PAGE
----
Pomegranates have been part of Middle Eastern and Mediterranean cuisines for centuries, but they have only recently found a home in the American kitchen. And now they're everywhere: in juice, cocktails and chewing gum as well as in prepared dishes.
Pomegranates are being touted for their abundance of vitamin C, heart-healthy polyphenols and high levels of flavonoids, antioxidants that also seem to protect against heart disease and cancer.
According to some studies, drinking pomegranate juice can be better for you than red wine, green tea, or cranberry and orange juice. There is also a rich pomegranate concentrate that can be mixed with sparkling water or club soda. A brilliant ruby red, this drink, with a surprisingly sophisticated semi-sweet/tangy taste, is perfect for holiday entertaining of guests who want to avoid or limit alcohol intake, or trim calories.
Chefs are using fresh pomegranate seeds, pomegranate juice and even the more intensely-flavored pomegranate molasses in their cooking. Salads, entrées and desserts all sparkle with shiny, ruby-colored seeds. Each pomegranate holds hundreds of seeds packed in compartments that are separated by bitter membranes. Each tiny seed is surrounded by a bright red pulp with a sweet-tart flavor.
It may be the difficulty of extracting the seeds that has delayed the pomegranate's popularity in America. Also, pomegranate juice can stain clothes.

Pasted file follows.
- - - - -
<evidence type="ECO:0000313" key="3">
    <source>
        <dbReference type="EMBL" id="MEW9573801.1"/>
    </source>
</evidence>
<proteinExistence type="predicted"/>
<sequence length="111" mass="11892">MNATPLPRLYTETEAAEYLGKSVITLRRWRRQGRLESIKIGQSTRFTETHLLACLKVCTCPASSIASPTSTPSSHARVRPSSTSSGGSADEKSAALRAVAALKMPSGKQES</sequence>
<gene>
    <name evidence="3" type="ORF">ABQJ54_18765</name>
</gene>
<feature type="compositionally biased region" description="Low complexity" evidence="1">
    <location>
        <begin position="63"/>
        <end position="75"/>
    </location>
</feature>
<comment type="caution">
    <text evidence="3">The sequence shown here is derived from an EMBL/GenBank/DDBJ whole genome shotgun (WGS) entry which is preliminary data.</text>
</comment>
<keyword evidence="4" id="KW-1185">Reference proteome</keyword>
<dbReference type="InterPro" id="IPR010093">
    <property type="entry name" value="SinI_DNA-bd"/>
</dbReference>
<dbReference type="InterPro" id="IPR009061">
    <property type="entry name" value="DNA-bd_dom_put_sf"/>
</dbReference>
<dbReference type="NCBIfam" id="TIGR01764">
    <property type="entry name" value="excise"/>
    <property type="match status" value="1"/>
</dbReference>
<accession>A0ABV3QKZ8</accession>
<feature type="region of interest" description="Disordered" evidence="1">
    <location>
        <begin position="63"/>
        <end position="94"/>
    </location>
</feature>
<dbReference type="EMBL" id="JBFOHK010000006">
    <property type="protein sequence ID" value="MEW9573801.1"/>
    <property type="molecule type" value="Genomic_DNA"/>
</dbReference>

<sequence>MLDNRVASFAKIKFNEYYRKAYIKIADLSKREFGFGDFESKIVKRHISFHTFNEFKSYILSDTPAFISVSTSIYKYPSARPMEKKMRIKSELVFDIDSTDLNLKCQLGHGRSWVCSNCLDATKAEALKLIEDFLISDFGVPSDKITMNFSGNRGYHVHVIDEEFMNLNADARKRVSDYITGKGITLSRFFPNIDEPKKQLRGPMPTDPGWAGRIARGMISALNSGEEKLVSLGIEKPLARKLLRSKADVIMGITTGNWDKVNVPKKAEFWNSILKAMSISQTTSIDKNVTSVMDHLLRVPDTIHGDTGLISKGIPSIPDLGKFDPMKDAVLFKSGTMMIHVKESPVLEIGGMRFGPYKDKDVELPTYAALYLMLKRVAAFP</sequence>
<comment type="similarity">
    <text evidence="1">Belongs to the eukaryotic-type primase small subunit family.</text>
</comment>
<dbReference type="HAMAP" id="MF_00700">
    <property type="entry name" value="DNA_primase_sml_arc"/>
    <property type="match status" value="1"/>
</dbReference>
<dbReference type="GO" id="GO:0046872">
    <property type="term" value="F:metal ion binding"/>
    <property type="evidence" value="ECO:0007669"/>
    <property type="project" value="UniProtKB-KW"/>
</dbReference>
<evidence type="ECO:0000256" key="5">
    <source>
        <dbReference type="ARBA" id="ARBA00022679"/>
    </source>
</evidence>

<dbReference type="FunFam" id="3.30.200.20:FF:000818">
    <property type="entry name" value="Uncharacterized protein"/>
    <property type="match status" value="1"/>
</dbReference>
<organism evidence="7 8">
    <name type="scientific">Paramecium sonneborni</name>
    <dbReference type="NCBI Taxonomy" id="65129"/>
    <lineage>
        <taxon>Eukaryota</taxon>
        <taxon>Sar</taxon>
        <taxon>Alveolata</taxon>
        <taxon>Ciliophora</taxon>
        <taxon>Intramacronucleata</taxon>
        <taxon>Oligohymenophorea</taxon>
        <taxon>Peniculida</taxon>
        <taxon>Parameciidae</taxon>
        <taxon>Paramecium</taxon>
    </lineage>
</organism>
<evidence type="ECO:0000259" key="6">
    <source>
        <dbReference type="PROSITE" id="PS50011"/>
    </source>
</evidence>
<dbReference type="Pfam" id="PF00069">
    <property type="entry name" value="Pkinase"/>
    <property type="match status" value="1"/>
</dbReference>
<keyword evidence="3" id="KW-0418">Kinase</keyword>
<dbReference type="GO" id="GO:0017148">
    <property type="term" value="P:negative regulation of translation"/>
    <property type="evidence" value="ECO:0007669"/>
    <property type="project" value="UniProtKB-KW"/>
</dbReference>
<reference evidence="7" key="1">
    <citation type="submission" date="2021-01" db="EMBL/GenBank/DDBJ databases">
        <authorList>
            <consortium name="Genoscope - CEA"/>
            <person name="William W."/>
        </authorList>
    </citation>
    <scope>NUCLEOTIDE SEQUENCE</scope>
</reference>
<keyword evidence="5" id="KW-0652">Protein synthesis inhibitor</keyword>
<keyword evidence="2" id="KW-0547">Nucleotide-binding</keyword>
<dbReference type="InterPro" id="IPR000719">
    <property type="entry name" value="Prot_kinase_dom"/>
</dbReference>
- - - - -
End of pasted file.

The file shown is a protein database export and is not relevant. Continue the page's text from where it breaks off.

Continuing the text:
To remove seeds easily, first cut the crown end off the pomegranate. Lightly slice through the skin and a little of the tissue underneath, cutting from top to bottom in four equally-spaced places, as if quartering the fruit. Immerse the pomegranate in a bowl of cool water and soak five minutes. Hold the fruit under water (which prevents juice from spattering) and pull apart the four sections. Next, separate the seeds from the rind and membrane. The seeds will sink to the bottom of the bowl, while the rind and membrane will float. Skim off and discard the rind and membrane. Drain the seeds, then pat dry.
You can also simply cut the pomegranate in half and eat the seeds with a spoon preferably while wearing a bib, apron, or stain-resistant clothes.
Pomegranates are about the size of a large orange and can vary in color from yellow to dark red. The best for eating have lots of juicy pulp.
When buying pomegranates, look for those that are heavy for their size and have a bright color and unblemished skin. Pomegranates may be refrigerated for up to two months or stored in a cool, dark place for up to a month.
A pomegranate salad would be a refreshing, pretty addition to any holiday table.
Makes 6 servings.
- 2 Tbsp. fresh lime juice
- 2 Tbsp. olive oil
- 1/2 tsp. Dijon mustard
- 2 medium bunches arugula, rinsed well and thick stems removed
- 2 firm but ripe pears, halved, cored and each cut into 6 wedges
- Salt and freshly ground black pepper
- 1/2 cup crumbled feta cheese (optional)
- 1/3 cup pecans, toasted and roughly chopped (optional)
- 1/2 cup pomegranate seeds (from 1 medium pomegranate)
- 18 rinsed and dried leaves of Boston, Bibb, or green-leaf lettuce (optional)
- Whisk together lime juice, oil and mustard in a small bowl.
- Place arugula and pears in a salad bowl. Toss with just enough dressing to coat. Season to taste with salt and pepper. Sprinkle with feta and pecans (if using), and pomegranate seeds, and serve. For a festive presentation, line salad plates with lettuce leaves and mound a serving of the salad in the center of each.
Nutritional Information Per Serving:
5 g. total fat
Less than 1 g. saturated fat
14 g. carbohydrate
Less than 1 g. protein
2 g. dietary fiber
9 mg. sodium
Diabetic Exchanges: 1 Vegetable, 1/2 Low-Fat Milk, 1/2 Fruit